Warm memories of stone hot water bottle

�  Tony Bartholomew /07802 400651  mail@bartpics.co.uk''PICTURES PROVIDED TO SCARBOROUGH MUSEUMS TRUST FOR USE IN ALL PRESS,PUBLICITY,MARKETING ,PROMOTIONAL MATERIAL   , IN PRINT AND ELECTRONIC FORM.  � Tony Bartholomew 07802 400651'mail@bartpics.co.uk''SMT object of week
� Tony Bartholomew /07802 400651 mail@bartpics.co.uk''PICTURES PROVIDED TO SCARBOROUGH MUSEUMS TRUST FOR USE IN ALL PRESS,PUBLICITY,MARKETING ,PROMOTIONAL MATERIAL , IN PRINT AND ELECTRONIC FORM. � Tony Bartholomew 07802 400651'mail@bartpics.co.uk''SMT object of week

by Jeannie Swales

It’s worrying when an object in the collection of a museum is something you remember using regularly in your childhood.

This stone hot water bottle is very similar to one that I can remember my parents using to warm my bed when I was small. This one’s a little more glamorous than mine, with that raffia collar, presumably to prevent the integral handle slipping through the fingers – I seem to recall that was always a problem! But otherwise, it’s essentially the same.

Getting into a warm bed on a cold night has always been a luxury that the human race has valued. Metal, often copper, warming pans are believed to have been used in cold Northern countries from the 16th century onwards. Looking like frying pans with perforated lids and long wooden handles, they were filled with hot coals from the dying fire and placed under the covers to warm a cold or damp bed.

They’re the kind of thing that would give today’s health and safety officers many a sleepless night – I wonder how many beds caught fire because of their use?

Some bright spark finally hit on the fact that hot water was as warming as embers, and a lot less dangerous, and the stoneware bottle was born. A simple heavy ceramic (occasionally glass – understandably, far fewer of these have survived) bottle with a handle at one end and a cork or screw-on cap at the top, these often had a flat bottom, and could be used as foot warmers on cold carriage trips. I found one account of Victorian ladies on long journeys warming their feet on a stoneware bottle while their voluminous skirts trapped the warm air it created, keeping their lower bodies warm, too – very cosy!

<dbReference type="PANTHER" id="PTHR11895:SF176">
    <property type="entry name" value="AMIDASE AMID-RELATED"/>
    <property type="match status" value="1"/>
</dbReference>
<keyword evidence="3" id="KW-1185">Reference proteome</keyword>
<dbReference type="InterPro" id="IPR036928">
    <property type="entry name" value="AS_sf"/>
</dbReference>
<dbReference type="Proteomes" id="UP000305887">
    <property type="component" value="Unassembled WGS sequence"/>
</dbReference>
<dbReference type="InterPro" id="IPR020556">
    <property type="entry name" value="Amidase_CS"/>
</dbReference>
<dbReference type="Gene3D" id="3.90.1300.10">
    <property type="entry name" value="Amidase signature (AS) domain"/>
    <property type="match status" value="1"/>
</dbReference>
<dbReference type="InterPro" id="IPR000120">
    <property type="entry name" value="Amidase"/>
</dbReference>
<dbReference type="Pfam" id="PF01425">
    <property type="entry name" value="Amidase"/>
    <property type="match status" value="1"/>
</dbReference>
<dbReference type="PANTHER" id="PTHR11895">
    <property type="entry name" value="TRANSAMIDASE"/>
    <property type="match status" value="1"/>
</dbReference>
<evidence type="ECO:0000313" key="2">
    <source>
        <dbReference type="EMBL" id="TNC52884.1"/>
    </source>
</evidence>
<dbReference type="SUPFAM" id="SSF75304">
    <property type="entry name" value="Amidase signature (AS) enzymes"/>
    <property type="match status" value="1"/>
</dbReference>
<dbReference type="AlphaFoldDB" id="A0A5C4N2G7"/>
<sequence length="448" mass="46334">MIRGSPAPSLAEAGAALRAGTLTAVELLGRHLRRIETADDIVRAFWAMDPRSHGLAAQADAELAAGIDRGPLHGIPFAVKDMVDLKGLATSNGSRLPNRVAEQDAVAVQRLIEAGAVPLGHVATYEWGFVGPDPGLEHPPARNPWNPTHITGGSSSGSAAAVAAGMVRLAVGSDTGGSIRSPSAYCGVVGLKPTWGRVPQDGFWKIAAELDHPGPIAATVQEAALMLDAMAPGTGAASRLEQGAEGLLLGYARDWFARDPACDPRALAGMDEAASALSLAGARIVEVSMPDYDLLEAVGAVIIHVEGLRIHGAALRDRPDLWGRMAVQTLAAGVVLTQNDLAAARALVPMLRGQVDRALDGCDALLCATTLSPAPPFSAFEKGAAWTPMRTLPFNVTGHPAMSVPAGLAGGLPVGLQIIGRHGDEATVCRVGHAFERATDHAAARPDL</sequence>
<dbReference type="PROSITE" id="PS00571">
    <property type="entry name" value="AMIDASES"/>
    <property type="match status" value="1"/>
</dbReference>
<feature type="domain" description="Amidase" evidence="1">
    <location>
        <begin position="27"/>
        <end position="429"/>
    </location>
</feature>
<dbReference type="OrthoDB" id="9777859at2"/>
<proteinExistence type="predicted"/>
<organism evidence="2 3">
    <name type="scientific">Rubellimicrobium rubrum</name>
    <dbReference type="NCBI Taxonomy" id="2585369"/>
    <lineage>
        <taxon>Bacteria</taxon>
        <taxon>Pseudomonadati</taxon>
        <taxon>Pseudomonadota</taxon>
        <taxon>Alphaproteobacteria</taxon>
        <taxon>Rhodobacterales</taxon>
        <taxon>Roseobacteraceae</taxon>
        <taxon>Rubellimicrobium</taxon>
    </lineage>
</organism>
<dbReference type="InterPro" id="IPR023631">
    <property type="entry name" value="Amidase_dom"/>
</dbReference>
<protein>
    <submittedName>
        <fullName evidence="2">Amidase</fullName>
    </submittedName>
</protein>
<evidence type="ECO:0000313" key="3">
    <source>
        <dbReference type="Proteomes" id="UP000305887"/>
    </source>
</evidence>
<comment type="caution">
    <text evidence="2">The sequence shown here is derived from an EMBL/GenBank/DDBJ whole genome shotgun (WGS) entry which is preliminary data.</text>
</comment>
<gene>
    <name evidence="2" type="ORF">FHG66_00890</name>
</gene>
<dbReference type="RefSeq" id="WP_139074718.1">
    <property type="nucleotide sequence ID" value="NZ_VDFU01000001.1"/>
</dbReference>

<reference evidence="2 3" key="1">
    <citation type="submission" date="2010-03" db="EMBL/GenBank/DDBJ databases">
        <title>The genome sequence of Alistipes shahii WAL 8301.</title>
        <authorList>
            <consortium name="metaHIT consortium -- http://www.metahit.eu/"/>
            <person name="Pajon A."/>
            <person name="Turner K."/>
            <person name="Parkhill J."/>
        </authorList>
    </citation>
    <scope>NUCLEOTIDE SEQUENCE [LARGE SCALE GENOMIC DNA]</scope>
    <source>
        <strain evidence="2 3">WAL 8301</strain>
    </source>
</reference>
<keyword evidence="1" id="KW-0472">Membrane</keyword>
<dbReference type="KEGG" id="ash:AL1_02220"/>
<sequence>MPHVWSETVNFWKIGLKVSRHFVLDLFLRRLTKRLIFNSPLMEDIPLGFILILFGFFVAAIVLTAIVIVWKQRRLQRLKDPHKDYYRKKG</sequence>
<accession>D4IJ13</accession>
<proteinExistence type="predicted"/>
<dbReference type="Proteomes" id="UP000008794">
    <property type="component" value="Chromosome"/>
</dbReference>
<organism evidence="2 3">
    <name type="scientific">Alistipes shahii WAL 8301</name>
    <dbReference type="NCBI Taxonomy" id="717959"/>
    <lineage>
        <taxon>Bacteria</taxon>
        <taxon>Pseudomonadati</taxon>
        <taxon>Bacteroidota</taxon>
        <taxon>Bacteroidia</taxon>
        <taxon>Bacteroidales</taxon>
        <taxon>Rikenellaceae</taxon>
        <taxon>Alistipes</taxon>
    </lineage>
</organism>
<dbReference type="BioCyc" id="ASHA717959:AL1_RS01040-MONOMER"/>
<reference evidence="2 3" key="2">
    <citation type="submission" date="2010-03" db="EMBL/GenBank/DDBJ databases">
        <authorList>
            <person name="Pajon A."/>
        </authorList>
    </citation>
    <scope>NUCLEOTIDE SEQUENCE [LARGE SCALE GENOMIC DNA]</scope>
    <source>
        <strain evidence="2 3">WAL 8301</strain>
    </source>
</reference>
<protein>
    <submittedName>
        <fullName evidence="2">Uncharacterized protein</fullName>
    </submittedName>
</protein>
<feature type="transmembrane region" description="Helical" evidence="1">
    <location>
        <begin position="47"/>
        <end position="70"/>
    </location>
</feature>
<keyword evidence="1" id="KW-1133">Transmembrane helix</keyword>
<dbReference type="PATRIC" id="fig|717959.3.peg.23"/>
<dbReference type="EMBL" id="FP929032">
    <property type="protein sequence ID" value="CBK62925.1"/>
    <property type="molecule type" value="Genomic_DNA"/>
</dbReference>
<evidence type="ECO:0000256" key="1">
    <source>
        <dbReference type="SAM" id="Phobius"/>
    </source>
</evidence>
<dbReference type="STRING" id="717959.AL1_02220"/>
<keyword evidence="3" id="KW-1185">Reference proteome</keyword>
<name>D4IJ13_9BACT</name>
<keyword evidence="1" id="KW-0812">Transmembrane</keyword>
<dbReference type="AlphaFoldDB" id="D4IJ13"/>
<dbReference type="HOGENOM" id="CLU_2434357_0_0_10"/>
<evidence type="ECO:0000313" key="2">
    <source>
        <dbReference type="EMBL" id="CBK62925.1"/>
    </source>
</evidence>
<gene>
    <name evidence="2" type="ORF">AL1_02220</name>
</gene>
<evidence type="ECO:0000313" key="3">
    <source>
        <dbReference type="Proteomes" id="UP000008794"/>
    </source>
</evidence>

In the mid-1800s, vulcanisation was first applied to rubber – a chemical process which made basic rubber much more durable. The first rubber hot water bottle is believed to have been patented in 1903 by Croatian inventor Slavoljub Eduard Penkala. A fascinating man who invented a mechanical pencil, a type of fountain pen, a bluing agent, and a rail-car brake amongst many other things, he also contructed Croatia’s first aircraft in 1910.

The rubber hot water bottle is still popular today, and has even enjoyed a recent resurgence of popularity, despite competition from electric blankets, microwavable wheat bags and other innovations. It’s even possible to get glamorous designer covers – although none will ever be as good as my childhood favourite, Walter Hottle Bottle.

Let’s hope that the families taking part in tomorrow’s Sleepover at the Rotunda, part of Scarborough Museums Trust’s contribution to the national Museums at Night event, don’t need hot water bottles. There may still be some places left – please call the Rotunda on 01723 353665 for more information.